It is hard to spot what happened this year in the peanut butter aisles of local supermarkets.
But a careful look at the jars of Skippy on the shelves might reveal a surprise: The prices are about the same, but the jars are getting smaller.
They don't look different in size or shape. But recently, the jars developed a dimple in the bottom that slices the contents to 16.3 ounces from 18 ounces — about 10 percent less peanut butter.
The only way to know you are buying less is to look at the weight on the label and recognize it's lighter than before Unilever, owner of the Skippy brand, switched out containers.
Across the supermarket, manufacturers are trimming packages, nipping half an ounce off that bar of soap, narrowing the width of toilet paper and shrinking the size of ice cream containers.
Often the changes are so subtle that they create "the illusion that you are buying the same amount," explained Frank Luby, a pricing consultant with Simon-Kucher & Partners of Cambridge, Mass.
Shoppers might see themselves as getting less, but foodmakers say cutting the quantity is often a way to avoid raising the price.
It's an age-old dilemma for food companies as they juggle prices, container sizes and profits — at the same time coping with rising prices for ingredients and greater competition on supermarket shelves.
At international food giant Unilever, "We have chosen to reduce package sizes as one of our responses (to rising commodity and business expenses)," said spokesman Dean Mastrojohn. He also noted the new smaller sizes are clearly marked on labels.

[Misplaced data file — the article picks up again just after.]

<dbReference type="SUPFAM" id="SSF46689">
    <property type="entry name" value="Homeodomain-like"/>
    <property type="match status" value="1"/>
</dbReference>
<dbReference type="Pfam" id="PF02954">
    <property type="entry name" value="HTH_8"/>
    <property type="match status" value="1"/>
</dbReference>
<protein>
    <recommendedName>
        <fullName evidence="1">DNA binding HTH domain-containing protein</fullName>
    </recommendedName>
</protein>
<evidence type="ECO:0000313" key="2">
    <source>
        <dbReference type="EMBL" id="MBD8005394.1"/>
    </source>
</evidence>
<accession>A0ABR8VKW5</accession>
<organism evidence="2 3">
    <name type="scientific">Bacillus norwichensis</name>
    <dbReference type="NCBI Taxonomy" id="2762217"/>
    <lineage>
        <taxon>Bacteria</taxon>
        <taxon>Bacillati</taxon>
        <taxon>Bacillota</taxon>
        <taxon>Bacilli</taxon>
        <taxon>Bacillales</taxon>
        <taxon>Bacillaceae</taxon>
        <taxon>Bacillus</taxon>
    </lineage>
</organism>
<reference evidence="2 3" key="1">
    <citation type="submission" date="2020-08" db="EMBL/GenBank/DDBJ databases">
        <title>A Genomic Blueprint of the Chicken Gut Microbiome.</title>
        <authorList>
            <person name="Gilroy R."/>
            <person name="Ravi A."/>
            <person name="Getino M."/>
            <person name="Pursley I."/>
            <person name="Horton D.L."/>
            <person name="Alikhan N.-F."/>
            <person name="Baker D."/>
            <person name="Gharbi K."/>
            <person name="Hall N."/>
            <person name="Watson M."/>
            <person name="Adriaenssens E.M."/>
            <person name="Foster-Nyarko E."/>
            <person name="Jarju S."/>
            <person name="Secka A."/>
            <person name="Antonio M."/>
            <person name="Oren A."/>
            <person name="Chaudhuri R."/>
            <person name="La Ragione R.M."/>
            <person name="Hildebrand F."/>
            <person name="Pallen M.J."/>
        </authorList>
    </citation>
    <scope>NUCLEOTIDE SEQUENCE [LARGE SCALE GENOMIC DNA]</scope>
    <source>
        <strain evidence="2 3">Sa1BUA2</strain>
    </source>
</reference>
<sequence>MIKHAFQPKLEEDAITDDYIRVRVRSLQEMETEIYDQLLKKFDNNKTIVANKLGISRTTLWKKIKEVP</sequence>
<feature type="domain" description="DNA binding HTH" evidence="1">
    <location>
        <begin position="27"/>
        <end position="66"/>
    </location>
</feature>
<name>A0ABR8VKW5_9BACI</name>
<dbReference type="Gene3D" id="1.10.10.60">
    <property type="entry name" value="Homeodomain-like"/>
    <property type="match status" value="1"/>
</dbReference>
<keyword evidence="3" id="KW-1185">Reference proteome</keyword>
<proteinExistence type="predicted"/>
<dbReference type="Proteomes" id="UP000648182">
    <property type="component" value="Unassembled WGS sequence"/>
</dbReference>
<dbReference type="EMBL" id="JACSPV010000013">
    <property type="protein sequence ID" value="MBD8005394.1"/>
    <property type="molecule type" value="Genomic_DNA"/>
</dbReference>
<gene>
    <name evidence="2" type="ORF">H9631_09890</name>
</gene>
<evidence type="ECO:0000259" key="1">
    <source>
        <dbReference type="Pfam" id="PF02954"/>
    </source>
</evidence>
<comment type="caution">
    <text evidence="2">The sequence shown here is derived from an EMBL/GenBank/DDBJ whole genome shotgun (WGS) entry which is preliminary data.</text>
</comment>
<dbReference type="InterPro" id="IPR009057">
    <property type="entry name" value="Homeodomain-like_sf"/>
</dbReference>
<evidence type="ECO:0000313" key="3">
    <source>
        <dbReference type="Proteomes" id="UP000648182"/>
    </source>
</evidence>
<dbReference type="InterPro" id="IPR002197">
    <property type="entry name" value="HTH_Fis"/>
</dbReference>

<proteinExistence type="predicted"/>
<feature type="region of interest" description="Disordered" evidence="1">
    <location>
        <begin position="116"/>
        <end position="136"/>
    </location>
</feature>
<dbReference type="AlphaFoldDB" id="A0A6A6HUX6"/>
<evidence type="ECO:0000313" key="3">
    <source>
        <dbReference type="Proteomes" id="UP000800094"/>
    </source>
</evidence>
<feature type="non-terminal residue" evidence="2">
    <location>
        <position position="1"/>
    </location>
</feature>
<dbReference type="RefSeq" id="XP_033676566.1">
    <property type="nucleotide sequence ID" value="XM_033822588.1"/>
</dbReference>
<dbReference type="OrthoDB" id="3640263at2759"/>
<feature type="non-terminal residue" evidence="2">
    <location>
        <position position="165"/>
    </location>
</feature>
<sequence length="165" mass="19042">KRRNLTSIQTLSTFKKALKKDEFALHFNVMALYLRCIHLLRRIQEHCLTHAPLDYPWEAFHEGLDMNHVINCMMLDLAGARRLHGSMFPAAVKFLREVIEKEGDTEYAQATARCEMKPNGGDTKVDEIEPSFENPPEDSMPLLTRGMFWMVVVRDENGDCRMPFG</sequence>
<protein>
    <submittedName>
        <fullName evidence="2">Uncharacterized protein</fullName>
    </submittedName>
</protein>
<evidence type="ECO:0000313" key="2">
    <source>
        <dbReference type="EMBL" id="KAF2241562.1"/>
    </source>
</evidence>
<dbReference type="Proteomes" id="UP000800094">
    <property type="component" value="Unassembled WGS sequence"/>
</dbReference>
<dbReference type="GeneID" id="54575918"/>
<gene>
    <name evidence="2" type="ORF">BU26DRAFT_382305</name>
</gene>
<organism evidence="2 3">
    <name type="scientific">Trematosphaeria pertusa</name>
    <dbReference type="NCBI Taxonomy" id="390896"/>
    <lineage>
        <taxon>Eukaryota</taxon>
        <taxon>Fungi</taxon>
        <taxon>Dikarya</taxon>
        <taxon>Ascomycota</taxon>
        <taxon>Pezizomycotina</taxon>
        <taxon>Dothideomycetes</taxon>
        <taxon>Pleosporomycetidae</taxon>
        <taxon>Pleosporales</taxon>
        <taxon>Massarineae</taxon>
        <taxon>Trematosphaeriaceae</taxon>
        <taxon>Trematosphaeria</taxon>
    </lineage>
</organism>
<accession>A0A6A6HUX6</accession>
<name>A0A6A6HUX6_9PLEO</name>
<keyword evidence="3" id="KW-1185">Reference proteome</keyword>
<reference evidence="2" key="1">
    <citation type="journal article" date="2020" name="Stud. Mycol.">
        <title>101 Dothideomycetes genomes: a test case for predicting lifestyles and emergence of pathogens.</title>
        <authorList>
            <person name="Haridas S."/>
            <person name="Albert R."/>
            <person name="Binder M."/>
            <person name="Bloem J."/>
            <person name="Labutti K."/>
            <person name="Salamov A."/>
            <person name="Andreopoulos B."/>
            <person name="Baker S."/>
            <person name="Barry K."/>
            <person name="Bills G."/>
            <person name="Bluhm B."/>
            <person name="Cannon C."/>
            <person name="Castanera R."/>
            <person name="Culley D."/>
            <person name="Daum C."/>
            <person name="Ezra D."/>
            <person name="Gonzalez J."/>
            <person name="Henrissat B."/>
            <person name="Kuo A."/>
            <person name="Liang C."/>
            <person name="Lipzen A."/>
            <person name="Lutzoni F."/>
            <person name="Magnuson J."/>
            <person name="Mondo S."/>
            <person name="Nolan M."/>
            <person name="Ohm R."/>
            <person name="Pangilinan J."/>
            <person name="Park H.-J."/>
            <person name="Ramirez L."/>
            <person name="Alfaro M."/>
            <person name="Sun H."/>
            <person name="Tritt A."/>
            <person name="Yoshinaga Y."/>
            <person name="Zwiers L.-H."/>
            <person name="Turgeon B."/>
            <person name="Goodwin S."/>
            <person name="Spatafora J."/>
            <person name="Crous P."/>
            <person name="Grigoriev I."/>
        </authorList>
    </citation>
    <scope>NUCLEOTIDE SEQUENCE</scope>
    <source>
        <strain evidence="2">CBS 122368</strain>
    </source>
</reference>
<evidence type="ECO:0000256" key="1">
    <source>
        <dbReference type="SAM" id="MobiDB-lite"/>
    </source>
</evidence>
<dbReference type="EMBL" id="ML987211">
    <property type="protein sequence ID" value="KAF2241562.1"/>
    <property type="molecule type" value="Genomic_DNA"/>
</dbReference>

Shoppers understand the manufacturers' dilemma but also say they feel deceived at times.
Kathy Yukl of La Crescenta, Calif., north of downtown Los Angeles, says she's tired of going to the store and finding dimples in the bottoms of jars — she buys Skippy only when she has a coupon. She is annoyed that containers that once held half a gallon of ice cream, or 64 ounces, now have only 48 ounces. And she's frustrated that cereal boxes are shrinking in size.
"What these companies don't realize is that their chronically deceptive marketing ploys tell us loud and clear that we absolutely cannot trust them for anything," Yukl said.
Other shoppers agree. "I think the whole thing is deceitful, and yes, it does irritate me, and I do feel they are tricking the consumer," said Bill Stone of Long Beach, Calif. "This practice, however, has been going on for many years and apparently the manufacturers feel it is to their advantage to try to slip these changes by the customer rather than announcing it."
When asked whether the new packaging was deceptive, Mastrojohn said only that the lower weight was listed clearly on the package.
Unilever also changed the shape of its Breyers ice cream containers, reducing the contents to 1.5 quarts from 1.75 quarts. Competitor Dreyer's Grand Ice Cream did the same, shortening its carton.